Wood stripping process boosts bioplastics

Materials World magazine
,
29 Aug 2019

A process to leach lignin and cellulose from waste wood has been recognised for its potential in bioplastics production. Alex Brinded finds out more.

A bioplastics material company has been named as one to watch by Scientific American magazine. Chrysalix Technologies, a spin-out company from a project at Imperial College London, UK, has been listed as a 2019 top 10 emerging technology firm due to its innovative work in improving the bioplastics supply chain.

The company was founded in June 2017 by Dr Agnieszka Brandt-Talbot, Professor Jason Hallett and Dr Florence Gschwend, after their biomass research project at the university yielded promising results and led to the development of a process called BioFlex.

BioFlex breaks down biomass into cellulose and lignin, and can work with different wood types including waste wood or agricultural residues. ‘That’s the holy grail in the biomass or wood conditioning community – to find a low-cost process where you can put anything in and get lignin and cellulose out. We think we have got that holy grail, we just have to demonstrate that it works to scale,’ Brandt-Talbot said.

Currently, the plant-derived cellulose is being used for paper manufacturing, but it may have applications in bioplastics and biofuels, or as a replacement for petrochemicals. The lignin could be an ingredient for bio-adhesives. ‘We are interested in demonstrating the applications with partners who are experts in making bioplastics, we are not envisaging to make them ourselves,’ Brandt-Talbot said.

Wood gets flexible

BioFlex uses specific ionic solvents developed by the team. ‘The ionic liquid is basically the key aspect of our technology, the key invention. We have historically tested a few just out of interest and then we hit on this group that does the wood fractionation really well,’ Brandt-Talbot told Materials World. ‘We have got two or three that we are working with. One method is crystallised and is particularly good, as it works for the widest range of biomass.’

Another positive aspect is that BioFlex can be used for biomass contaminated with preservatives or paints, for example, waste wood previously treated with copper, chromium or arsenic. As well as fractionation, the ionic liquids strip the metals away so the cellulose can be separated without contamination. Electroplating is then used to collect the small amount of metals, which are sent to a refinery to avoid emitting toxic ashes.

On the product side, the team is in discussions with a bio-ethanol producer and cellulose manufacturers as well as companies using lignin for resins. ‘We are partnering on both sides – on the feedstock side that might have the wood or the waste wood or commercial waste. We have lots of people coming with feedstocks they are interested in testing,’ Brandt-Talbot said.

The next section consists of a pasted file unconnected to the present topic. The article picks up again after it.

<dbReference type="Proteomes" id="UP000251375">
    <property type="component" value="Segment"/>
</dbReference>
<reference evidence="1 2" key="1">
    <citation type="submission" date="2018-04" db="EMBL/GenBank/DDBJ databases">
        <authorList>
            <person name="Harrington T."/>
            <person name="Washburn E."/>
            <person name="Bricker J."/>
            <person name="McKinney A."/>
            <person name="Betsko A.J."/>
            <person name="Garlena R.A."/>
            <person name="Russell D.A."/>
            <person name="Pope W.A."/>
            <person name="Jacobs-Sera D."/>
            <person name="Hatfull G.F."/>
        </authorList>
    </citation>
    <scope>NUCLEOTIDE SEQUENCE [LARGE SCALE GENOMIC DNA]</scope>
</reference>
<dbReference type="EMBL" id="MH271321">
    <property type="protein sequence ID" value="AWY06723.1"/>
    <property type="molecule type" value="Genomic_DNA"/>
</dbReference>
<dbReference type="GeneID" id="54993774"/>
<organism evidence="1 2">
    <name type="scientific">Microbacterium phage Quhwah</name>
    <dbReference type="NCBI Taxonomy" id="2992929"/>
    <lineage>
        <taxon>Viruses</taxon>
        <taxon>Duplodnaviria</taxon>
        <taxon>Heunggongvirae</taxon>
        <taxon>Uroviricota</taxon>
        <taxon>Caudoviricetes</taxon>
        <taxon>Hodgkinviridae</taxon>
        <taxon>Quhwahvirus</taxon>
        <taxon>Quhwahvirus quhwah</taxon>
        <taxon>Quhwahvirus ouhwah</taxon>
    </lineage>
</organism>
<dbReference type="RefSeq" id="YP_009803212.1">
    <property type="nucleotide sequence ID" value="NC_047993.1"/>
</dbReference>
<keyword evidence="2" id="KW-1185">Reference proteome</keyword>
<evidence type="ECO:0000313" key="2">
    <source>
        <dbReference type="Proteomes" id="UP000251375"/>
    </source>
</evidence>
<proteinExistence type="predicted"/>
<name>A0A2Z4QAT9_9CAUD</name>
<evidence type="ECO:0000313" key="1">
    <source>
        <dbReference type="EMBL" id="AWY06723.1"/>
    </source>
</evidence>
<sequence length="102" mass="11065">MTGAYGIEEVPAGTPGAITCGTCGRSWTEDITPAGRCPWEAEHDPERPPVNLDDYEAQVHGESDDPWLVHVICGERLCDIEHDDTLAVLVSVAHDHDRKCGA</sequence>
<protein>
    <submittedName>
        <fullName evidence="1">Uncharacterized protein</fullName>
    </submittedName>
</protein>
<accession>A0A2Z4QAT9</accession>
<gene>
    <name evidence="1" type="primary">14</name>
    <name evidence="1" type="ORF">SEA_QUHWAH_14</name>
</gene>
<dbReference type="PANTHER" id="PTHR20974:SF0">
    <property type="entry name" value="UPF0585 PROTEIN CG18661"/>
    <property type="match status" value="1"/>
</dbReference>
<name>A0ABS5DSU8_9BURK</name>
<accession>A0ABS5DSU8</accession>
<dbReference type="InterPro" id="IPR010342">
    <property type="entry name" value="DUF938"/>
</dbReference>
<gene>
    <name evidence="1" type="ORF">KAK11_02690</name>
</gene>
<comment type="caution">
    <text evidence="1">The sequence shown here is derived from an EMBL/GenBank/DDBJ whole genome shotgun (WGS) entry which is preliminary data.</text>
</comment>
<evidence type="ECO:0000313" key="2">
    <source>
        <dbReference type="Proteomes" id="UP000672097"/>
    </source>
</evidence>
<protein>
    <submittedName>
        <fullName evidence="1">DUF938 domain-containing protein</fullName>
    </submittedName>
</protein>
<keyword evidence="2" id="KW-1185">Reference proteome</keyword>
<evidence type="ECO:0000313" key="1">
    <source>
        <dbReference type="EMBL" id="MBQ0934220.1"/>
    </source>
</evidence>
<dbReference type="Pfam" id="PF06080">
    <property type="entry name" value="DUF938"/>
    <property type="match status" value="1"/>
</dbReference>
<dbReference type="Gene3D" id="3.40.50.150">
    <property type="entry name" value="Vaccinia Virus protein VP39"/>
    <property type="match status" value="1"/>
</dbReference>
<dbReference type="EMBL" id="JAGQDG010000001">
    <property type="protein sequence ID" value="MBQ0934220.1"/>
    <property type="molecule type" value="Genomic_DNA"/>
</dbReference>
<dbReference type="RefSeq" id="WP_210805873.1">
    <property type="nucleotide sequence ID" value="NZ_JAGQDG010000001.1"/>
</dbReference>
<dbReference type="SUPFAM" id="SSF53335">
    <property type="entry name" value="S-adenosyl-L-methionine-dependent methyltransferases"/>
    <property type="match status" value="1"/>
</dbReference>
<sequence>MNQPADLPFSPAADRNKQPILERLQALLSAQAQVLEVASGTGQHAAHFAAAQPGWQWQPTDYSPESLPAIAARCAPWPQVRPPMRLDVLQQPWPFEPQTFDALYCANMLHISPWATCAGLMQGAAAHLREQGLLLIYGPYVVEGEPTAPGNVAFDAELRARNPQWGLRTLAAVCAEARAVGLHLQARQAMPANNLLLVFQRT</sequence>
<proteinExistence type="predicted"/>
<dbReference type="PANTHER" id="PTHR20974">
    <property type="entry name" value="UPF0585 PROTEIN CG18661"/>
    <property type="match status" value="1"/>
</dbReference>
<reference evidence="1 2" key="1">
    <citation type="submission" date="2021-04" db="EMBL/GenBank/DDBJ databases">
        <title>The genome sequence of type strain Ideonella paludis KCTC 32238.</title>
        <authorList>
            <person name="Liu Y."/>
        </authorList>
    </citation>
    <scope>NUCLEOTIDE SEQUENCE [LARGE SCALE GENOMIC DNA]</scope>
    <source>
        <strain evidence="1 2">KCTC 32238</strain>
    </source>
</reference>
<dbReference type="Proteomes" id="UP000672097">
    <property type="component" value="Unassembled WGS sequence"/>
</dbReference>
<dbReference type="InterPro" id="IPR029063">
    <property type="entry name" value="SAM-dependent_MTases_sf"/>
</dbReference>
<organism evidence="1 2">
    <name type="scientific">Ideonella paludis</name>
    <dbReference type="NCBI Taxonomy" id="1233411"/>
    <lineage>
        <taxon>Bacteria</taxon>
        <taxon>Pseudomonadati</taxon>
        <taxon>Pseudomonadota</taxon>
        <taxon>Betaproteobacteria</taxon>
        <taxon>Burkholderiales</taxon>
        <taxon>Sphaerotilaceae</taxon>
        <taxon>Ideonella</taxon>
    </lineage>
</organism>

‘If our process works at scale, it will be quite a platform. It will be a process that can take different feedstocks that can then provide conditioned raw materials for bioplastics or bio-fuels.’

Alternative supply chains

Existing technologies that strip wood matter into cellulose and lignin using hot water or solvents, often fail with softwoods. In comparison, BioFlex works for softwoods, as well as hardwoods and grasses. The ionic liquid and the biomass are put into a reactor and heated to between 100°C–120°C to release the cellulose. The mixture is cooled and filtered as the cellulose stays solid, while the lignin is removed in an anti-solvent process, with some used as fuel, and the water then evaporated to isolate the ionic liquid.

The process has a high recovery rate, with several studies having demonstrated more than 99% at large scale. Although it has been proven to work with waste wood, Chrysalix aims to work with sustainably grown biomass, where possible. ‘My hope is that it will be used wherever it is suitable and depending on where we are geographically and the markets around it. Different things will be viable but in Britain, waste wood is probably the first point of call and the economics for that look really good because at the moment you have to pay to get rid of it,’ Brandt-Talbot said.

At present, the system does not produce enough fuel to substitute the petroleum it requires, but it may be possible to supply its own petrochemicals. ‘We can absolutely do that sustainably with the right legislation and the right education,’ Brandt-Talbot said.

‘There has been rapid growth but we are not quite there yet because there are quite a few technological bottlenecks and one of them is feedstock – providing cheap raw material so it can compete with matter made from petroleum. I think if we can make our economics work well, at that it will point take off.’